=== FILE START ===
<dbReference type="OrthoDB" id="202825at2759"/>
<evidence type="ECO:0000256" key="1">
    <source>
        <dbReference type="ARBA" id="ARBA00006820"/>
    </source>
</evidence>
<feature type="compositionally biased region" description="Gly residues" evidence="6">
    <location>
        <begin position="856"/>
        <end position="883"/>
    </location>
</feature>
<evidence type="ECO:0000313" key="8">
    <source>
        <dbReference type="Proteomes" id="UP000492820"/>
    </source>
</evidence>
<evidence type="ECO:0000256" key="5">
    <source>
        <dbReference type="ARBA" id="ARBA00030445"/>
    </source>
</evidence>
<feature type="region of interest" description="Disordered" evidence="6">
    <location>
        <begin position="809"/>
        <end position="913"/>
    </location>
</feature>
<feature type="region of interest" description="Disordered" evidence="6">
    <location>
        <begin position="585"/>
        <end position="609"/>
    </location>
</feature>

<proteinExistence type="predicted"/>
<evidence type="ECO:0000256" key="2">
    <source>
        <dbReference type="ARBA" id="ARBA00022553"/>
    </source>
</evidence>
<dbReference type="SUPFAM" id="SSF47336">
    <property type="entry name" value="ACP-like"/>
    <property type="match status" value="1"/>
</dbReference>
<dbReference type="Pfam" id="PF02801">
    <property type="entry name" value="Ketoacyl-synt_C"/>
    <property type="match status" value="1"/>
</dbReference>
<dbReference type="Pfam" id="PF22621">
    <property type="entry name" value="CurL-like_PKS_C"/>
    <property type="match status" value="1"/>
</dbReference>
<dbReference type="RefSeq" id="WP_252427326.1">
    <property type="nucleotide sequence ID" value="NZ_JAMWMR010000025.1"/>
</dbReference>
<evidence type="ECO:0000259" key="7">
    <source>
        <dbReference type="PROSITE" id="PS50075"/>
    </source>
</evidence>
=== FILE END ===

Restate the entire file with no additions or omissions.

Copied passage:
<dbReference type="OrthoDB" id="202825at2759"/>
<evidence type="ECO:0000256" key="1">
    <source>
        <dbReference type="ARBA" id="ARBA00006820"/>
    </source>
</evidence>
<feature type="compositionally biased region" description="Gly residues" evidence="6">
    <location>
        <begin position="856"/>
        <end position="883"/>
    </location>
</feature>
<evidence type="ECO:0000313" key="8">
    <source>
        <dbReference type="Proteomes" id="UP000492820"/>
    </source>
</evidence>
<evidence type="ECO:0000256" key="5">
    <source>
        <dbReference type="ARBA" id="ARBA00030445"/>
    </source>
</evidence>
<feature type="region of interest" description="Disordered" evidence="6">
    <location>
        <begin position="809"/>
        <end position="913"/>
    </location>
</feature>
<feature type="region of interest" description="Disordered" evidence="6">
    <location>
        <begin position="585"/>
        <end position="609"/>
    </location>
</feature>

<proteinExistence type="predicted"/>
<evidence type="ECO:0000256" key="2">
    <source>
        <dbReference type="ARBA" id="ARBA00022553"/>
    </source>
</evidence>
<dbReference type="SUPFAM" id="SSF47336">
    <property type="entry name" value="ACP-like"/>
    <property type="match status" value="1"/>
</dbReference>
<dbReference type="Pfam" id="PF02801">
    <property type="entry name" value="Ketoacyl-synt_C"/>
    <property type="match status" value="1"/>
</dbReference>
<dbReference type="Pfam" id="PF22621">
    <property type="entry name" value="CurL-like_PKS_C"/>
    <property type="match status" value="1"/>
</dbReference>
<dbReference type="RefSeq" id="WP_252427326.1">
    <property type="nucleotide sequence ID" value="NZ_JAMWMR010000025.1"/>
</dbReference>
<evidence type="ECO:0000259" key="7">
    <source>
        <dbReference type="PROSITE" id="PS50075"/>
    </source>
</evidence>